Only 20 countries have year-round research stations in the Antarctic. Working at the Polish Antarctic Station provides a rare opportunity to visit and get to know this region.
The Polish Academy of Sciences Institute of Biochemistry and Biophysics has announced a call for participants of the 43rd Antarctic expedition 2018-2019, mostly for the positions of technical and maintenance personnel.
The Arctowski Polish Antarctic Station is the only unit of this kind managed by a Polish research centre, Poland being of the 20 countries to maintain year-round research stations in the Antarctica. The station provides a unique insight into the largest natural “wildlife laboratory” – Antarctica, allows for realising ambitious, multidisciplinary research programs and offers opportunities to collaborate with the best research institutions based in different countries. Extreme climate conditions in Antarctica, strict requirements regarding environmental protection and the complexity of logistics involved in maintaining research stations and managing scientific projects result in the fact that this area has also become a laboratory for testing new technologies. Numerous research programs realised using the Station have potential application value.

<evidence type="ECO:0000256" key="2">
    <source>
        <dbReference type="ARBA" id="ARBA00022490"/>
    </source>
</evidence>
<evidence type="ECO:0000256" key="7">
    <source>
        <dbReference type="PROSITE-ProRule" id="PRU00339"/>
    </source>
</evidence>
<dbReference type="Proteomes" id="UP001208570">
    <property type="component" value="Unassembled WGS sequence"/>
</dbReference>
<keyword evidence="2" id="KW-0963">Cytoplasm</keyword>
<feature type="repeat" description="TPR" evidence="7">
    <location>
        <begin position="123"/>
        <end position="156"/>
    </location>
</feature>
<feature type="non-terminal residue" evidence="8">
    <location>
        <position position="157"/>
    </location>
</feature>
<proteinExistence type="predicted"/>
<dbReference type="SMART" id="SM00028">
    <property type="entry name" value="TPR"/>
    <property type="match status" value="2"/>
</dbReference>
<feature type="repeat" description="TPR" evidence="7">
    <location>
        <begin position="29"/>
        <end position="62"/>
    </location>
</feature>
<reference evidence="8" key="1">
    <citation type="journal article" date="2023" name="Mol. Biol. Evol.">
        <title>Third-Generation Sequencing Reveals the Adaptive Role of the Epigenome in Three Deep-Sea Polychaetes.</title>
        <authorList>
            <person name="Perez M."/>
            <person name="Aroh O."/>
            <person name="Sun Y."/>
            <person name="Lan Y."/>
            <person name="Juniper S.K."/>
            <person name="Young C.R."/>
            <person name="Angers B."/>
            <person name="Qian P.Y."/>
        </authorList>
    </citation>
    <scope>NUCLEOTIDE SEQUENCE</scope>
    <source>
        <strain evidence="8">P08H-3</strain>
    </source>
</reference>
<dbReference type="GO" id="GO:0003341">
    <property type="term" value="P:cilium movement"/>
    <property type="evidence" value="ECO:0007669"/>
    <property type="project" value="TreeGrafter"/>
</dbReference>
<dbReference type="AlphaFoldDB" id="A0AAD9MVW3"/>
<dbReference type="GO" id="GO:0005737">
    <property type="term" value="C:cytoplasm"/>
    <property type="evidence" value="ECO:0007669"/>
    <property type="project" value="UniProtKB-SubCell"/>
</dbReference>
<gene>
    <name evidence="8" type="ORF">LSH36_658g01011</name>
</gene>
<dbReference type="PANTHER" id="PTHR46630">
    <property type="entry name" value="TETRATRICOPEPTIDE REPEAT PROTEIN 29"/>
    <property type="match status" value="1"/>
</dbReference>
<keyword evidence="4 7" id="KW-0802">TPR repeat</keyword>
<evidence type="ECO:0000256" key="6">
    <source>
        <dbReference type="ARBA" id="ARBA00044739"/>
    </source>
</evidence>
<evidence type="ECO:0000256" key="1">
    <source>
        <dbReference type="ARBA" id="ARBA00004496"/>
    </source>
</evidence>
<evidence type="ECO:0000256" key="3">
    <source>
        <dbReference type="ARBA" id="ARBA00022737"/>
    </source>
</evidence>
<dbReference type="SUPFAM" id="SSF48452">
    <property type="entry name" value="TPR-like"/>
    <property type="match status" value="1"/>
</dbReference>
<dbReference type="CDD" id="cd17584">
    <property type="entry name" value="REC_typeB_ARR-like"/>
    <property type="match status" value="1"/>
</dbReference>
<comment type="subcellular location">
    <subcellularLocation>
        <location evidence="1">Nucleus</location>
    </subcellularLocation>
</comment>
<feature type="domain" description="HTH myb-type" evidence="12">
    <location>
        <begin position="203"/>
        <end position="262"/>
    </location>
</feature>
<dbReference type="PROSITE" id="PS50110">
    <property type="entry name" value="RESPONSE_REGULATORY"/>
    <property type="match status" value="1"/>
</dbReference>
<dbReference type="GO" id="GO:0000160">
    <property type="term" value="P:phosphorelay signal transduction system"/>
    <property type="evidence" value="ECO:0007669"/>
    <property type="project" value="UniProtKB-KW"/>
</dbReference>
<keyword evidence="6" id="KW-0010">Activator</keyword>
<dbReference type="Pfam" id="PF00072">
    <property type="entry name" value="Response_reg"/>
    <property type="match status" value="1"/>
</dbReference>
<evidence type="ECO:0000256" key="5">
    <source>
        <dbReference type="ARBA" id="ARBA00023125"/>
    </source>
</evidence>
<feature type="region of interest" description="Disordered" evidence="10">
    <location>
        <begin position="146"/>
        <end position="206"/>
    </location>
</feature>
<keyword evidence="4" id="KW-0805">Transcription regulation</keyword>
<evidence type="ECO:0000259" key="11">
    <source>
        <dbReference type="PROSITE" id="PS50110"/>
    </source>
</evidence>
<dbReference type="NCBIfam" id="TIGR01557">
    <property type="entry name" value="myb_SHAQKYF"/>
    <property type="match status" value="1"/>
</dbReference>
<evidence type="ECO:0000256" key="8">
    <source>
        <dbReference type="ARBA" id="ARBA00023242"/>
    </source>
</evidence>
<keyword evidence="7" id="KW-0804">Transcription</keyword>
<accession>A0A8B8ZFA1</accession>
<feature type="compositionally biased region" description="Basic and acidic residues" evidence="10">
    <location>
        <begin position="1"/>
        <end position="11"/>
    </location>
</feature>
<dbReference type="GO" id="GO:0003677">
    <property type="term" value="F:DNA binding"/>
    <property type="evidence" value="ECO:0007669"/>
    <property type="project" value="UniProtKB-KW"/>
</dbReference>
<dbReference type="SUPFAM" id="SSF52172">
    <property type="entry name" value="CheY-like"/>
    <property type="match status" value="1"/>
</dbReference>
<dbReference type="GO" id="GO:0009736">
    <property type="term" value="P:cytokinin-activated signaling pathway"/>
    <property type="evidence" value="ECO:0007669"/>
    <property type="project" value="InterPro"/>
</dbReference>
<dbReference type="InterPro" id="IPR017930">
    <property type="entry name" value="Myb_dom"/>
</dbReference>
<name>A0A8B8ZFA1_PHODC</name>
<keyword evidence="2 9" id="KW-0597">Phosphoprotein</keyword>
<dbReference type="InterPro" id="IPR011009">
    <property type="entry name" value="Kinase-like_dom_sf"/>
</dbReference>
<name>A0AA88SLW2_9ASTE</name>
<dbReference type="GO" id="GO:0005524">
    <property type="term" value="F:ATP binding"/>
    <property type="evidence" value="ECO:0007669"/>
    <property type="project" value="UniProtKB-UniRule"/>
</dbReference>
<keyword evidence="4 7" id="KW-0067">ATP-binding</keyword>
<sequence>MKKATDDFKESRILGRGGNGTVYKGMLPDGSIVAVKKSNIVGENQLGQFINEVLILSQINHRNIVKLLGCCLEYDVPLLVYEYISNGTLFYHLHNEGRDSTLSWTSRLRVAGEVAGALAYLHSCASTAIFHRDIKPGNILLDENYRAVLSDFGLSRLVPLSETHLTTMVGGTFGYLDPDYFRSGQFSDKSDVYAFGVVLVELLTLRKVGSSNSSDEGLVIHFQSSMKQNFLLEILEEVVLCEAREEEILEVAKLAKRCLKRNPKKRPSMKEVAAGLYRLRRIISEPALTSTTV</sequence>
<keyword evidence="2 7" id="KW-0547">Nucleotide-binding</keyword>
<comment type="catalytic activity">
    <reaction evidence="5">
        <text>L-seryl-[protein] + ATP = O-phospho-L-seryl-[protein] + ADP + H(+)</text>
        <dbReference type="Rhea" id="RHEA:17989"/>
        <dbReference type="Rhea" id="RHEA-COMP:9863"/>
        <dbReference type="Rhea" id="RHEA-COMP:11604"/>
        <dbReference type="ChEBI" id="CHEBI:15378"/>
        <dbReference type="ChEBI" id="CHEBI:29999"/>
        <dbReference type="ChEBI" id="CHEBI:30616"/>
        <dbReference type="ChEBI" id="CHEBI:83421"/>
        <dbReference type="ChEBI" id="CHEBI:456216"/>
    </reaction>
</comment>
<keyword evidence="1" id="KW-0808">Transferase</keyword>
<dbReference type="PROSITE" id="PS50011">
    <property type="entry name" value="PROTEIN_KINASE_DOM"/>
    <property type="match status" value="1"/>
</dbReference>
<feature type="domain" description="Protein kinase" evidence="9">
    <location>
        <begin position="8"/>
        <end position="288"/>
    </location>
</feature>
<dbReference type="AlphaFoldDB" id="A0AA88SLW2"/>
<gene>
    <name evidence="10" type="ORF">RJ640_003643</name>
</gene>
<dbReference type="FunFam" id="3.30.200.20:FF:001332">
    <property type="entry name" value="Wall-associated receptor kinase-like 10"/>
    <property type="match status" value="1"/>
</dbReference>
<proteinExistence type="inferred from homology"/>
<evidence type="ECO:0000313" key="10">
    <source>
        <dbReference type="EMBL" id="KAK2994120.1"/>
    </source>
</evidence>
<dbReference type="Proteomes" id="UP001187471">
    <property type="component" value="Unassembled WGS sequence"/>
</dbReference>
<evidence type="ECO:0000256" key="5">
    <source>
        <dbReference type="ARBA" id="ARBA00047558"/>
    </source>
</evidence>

The Arctowski Polish Antarctic Station and two field bases, Lions Rump and Demay, are used to carry out research in oceanography, geology, glaciology, geomorphology, climatology, microbiology, botany, ecology, ornithology, genetics, marine biology and chemistry, cartography and in constant environmental monitoring. The studies are conducted within interdisciplinary programs related to issues such as changes in polar ecosystems, evolution, structure and dynamics of biodiversity, as well as the impact of climate change in the area of the Antarctic Peninsula on marine and land ecosystems.
Materials and data gathered at the Arctowski Polish Antarctic Station since 1977 have been used incessantly by 20 Polish research centres and by scientific institutions form 22 countries. Those materials served, among others, to create a bank of psychrophilic strains of microorganisms originating from various environments. At present, the collection includes ca 3,000 isolates, of which many exhibit features that may be of use in biotechnology.